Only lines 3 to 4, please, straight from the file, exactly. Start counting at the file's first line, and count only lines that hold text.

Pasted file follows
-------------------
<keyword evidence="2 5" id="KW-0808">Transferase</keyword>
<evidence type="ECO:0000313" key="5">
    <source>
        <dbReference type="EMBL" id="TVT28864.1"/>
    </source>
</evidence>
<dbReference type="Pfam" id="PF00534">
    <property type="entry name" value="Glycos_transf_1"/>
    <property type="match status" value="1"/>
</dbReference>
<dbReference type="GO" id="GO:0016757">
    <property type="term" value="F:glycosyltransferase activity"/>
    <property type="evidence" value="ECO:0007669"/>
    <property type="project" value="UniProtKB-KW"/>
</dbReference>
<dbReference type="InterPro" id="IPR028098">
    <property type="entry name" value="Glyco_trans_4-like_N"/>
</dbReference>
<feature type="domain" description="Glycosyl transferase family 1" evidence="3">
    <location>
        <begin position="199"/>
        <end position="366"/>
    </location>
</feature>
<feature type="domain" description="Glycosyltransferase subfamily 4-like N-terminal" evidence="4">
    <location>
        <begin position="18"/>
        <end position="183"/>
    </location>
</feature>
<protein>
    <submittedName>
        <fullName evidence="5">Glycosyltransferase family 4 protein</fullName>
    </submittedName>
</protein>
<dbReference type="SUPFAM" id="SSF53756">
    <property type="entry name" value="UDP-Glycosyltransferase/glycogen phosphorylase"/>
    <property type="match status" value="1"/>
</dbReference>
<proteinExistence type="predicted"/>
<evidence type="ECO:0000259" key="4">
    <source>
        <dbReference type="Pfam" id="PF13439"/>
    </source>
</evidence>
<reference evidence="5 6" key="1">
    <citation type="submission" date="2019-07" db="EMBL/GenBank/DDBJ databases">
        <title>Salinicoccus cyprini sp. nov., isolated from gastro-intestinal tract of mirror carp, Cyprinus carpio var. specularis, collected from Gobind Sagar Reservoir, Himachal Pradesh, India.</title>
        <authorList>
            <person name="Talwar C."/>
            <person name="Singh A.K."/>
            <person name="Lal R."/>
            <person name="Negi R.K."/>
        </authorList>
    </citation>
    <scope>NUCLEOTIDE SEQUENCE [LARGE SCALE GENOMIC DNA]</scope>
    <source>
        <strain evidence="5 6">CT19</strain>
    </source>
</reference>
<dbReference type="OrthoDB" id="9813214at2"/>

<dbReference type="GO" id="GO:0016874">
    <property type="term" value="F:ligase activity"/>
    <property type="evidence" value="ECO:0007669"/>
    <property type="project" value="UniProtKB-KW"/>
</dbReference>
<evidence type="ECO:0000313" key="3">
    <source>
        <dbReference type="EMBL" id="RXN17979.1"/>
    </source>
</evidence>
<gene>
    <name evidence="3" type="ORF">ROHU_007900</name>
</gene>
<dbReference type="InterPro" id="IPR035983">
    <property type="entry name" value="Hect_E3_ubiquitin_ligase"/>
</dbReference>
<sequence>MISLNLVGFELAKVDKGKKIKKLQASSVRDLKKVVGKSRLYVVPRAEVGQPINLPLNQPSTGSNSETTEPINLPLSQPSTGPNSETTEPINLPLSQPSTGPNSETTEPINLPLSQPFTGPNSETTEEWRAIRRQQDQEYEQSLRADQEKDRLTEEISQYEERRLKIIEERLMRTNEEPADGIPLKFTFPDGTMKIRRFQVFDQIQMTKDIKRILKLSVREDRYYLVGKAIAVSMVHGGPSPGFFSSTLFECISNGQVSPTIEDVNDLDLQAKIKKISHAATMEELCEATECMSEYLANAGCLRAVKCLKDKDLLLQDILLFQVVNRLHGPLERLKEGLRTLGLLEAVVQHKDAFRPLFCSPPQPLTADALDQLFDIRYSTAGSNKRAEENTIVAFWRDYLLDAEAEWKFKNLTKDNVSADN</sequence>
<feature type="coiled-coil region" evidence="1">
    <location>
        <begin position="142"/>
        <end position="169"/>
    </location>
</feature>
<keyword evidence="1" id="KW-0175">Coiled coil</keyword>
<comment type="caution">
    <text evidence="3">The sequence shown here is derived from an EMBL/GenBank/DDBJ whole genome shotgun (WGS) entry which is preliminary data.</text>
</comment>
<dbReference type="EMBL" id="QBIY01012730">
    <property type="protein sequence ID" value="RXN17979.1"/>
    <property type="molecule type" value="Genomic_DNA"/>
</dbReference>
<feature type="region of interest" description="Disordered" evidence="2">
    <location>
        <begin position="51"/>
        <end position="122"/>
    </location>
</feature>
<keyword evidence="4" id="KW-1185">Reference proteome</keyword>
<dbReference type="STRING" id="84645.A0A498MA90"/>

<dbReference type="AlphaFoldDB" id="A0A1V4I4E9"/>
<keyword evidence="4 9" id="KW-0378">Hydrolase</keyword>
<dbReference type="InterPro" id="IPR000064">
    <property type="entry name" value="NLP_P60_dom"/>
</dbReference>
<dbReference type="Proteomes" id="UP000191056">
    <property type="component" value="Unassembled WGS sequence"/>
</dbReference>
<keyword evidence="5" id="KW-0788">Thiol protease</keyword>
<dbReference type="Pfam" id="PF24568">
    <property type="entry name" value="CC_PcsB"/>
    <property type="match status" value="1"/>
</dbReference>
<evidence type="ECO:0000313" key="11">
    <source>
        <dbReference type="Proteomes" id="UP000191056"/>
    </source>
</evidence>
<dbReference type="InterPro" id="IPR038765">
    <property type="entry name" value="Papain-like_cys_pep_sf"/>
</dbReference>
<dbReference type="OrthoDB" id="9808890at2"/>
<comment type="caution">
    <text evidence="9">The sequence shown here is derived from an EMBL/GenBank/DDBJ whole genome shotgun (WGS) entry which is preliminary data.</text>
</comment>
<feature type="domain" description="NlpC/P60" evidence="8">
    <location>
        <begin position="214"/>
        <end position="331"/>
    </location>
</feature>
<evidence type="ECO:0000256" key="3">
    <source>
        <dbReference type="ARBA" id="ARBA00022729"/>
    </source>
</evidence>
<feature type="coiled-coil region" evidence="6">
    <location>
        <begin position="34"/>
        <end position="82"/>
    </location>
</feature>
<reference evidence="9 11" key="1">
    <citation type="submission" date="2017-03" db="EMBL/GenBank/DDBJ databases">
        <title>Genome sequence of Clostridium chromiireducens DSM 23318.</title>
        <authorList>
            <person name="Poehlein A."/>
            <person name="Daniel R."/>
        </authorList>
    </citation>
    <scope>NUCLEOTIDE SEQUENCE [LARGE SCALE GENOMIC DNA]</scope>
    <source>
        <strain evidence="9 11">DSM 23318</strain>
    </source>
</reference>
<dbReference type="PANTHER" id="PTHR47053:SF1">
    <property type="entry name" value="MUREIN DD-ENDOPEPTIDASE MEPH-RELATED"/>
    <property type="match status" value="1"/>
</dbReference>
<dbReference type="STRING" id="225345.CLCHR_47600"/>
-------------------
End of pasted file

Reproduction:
    <source>
        <dbReference type="EMBL" id="TVT28864.1"/>